Politics

Australia condemns China for ‘seriously undermining’ Hong Kong democracy

Sydney, Australia, Nov 12 (efe-epa).- The Australian government condemned China on Thursday for the dismissal of four Hong Kong opposition parliamentarians a day earlier, saying it undermined the special administrative region’s democracy.

Beijing passed a resolution Wednesday saying parliamentarians should be dismissed if they support Hong Kong independence, refuse to acknowledge China’s sovereignty, ask foreign forces to interfere in the city’s affairs or in other ways threaten national security.

Minutes later, the Hong Kong government revealed the names of the four dismissed lawmakers. This was followed by the defiant resignation of all 15 remaining opposition lawmakers, leaving no dissenting voices in the 70-seat legislature.

“Beijing’s disqualification of duly elected Legislative Council lawmakers seriously undermines Hong Kong’s democratic processes and institutions,” Australian Foreign Minister Marise Payne said in a statement Thursday.

The move also affects the “high degree of autonomy set out in the Basic Law and Sino-British Joint Declaration,” she added.

“Australia calls on authorities to allow the Legislative Council to fulfill its role as the primary forum for popular political expression in Hong Kong, and to remain a key pillar of the rule of law and the ‘One Country, Two Systems’ framework,” as agreed as part of the handover of the former British colony to Beijing, Payne said.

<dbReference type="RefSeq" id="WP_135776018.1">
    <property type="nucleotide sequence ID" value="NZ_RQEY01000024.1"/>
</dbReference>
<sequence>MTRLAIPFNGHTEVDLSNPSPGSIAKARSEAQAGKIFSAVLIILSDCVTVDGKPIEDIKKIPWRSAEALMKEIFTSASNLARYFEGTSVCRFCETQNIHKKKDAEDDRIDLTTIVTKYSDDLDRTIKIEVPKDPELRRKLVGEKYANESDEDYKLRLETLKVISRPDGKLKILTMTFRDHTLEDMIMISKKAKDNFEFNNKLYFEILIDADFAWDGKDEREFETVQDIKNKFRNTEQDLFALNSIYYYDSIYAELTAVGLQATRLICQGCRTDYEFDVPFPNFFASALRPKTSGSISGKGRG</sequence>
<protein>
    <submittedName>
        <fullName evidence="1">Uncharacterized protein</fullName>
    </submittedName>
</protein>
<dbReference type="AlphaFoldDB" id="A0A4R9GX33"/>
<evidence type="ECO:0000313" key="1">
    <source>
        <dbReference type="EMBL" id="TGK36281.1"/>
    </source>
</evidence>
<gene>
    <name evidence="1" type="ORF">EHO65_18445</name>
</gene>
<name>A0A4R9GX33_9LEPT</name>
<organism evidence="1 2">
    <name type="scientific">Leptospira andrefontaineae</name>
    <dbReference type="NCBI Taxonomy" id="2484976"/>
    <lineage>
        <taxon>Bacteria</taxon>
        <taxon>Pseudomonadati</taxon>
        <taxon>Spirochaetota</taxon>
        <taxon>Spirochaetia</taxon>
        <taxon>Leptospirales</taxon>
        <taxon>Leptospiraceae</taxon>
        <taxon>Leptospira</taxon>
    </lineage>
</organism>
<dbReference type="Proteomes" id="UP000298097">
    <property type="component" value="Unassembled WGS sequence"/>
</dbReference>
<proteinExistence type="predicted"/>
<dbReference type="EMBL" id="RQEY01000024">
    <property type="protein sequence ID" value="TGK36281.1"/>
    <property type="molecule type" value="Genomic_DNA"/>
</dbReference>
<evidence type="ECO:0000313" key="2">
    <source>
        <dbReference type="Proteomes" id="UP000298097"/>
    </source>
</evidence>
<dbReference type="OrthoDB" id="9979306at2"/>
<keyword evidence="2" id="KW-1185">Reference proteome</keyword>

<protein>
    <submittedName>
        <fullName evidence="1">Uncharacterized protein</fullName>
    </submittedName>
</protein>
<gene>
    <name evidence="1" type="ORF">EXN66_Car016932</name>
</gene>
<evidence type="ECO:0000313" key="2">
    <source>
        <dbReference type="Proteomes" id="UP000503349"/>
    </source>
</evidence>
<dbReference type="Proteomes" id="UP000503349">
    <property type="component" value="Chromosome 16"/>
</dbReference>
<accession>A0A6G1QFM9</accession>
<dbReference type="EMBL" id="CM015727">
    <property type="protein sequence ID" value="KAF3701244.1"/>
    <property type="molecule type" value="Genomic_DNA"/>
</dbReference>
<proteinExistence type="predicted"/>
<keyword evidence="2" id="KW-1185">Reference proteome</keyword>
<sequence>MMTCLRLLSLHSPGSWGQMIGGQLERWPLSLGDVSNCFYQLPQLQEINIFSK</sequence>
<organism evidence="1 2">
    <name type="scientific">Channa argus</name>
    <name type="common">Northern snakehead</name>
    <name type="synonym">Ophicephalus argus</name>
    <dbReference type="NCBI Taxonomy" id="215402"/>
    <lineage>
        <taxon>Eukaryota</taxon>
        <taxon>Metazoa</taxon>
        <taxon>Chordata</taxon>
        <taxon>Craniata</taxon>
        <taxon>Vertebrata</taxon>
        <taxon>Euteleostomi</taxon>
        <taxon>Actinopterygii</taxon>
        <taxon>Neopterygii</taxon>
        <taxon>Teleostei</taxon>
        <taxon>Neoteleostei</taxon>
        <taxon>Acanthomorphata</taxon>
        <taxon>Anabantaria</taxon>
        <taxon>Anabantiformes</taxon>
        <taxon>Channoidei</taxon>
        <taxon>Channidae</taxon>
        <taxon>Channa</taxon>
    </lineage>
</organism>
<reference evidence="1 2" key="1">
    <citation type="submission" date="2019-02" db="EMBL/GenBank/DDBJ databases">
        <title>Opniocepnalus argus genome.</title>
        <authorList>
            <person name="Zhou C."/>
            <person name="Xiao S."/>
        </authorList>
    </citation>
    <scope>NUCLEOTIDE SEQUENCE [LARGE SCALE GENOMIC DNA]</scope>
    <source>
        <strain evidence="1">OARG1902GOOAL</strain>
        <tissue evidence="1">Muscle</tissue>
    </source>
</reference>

“This is critical to maintaining international confidence in Hong Kong,” added the head of Australian diplomacy, stating that Canberra will monitor the situation in the former British colony, especially with respect to human rights, and the principles of freedom, transparency, autonomy and rule of law.

After the firing of the four lawmakers Wednesday, the remaining 15 held a press conference.

“Today we will resign from our posts because our colleagues have been disqualified by the ruthless action of the central government,” said opposition coordinator Wu Chi-wai, adding that the 15 deputies would deliver their resignation letters Thursday.

Those dismissed were parliamentarians of the Civic Party, Alvin Yeung Ngok-kiu, Kwok Ka-ki and Dennis Kwok and deputy Kenneth Leung, who had already been vetoed from attending legislative elections before they were postponed until September next year.

The 19 opposition MPs had threatened Monday to withdraw en masse from the local parliament if Beijing removed any of them. EFE-EPA

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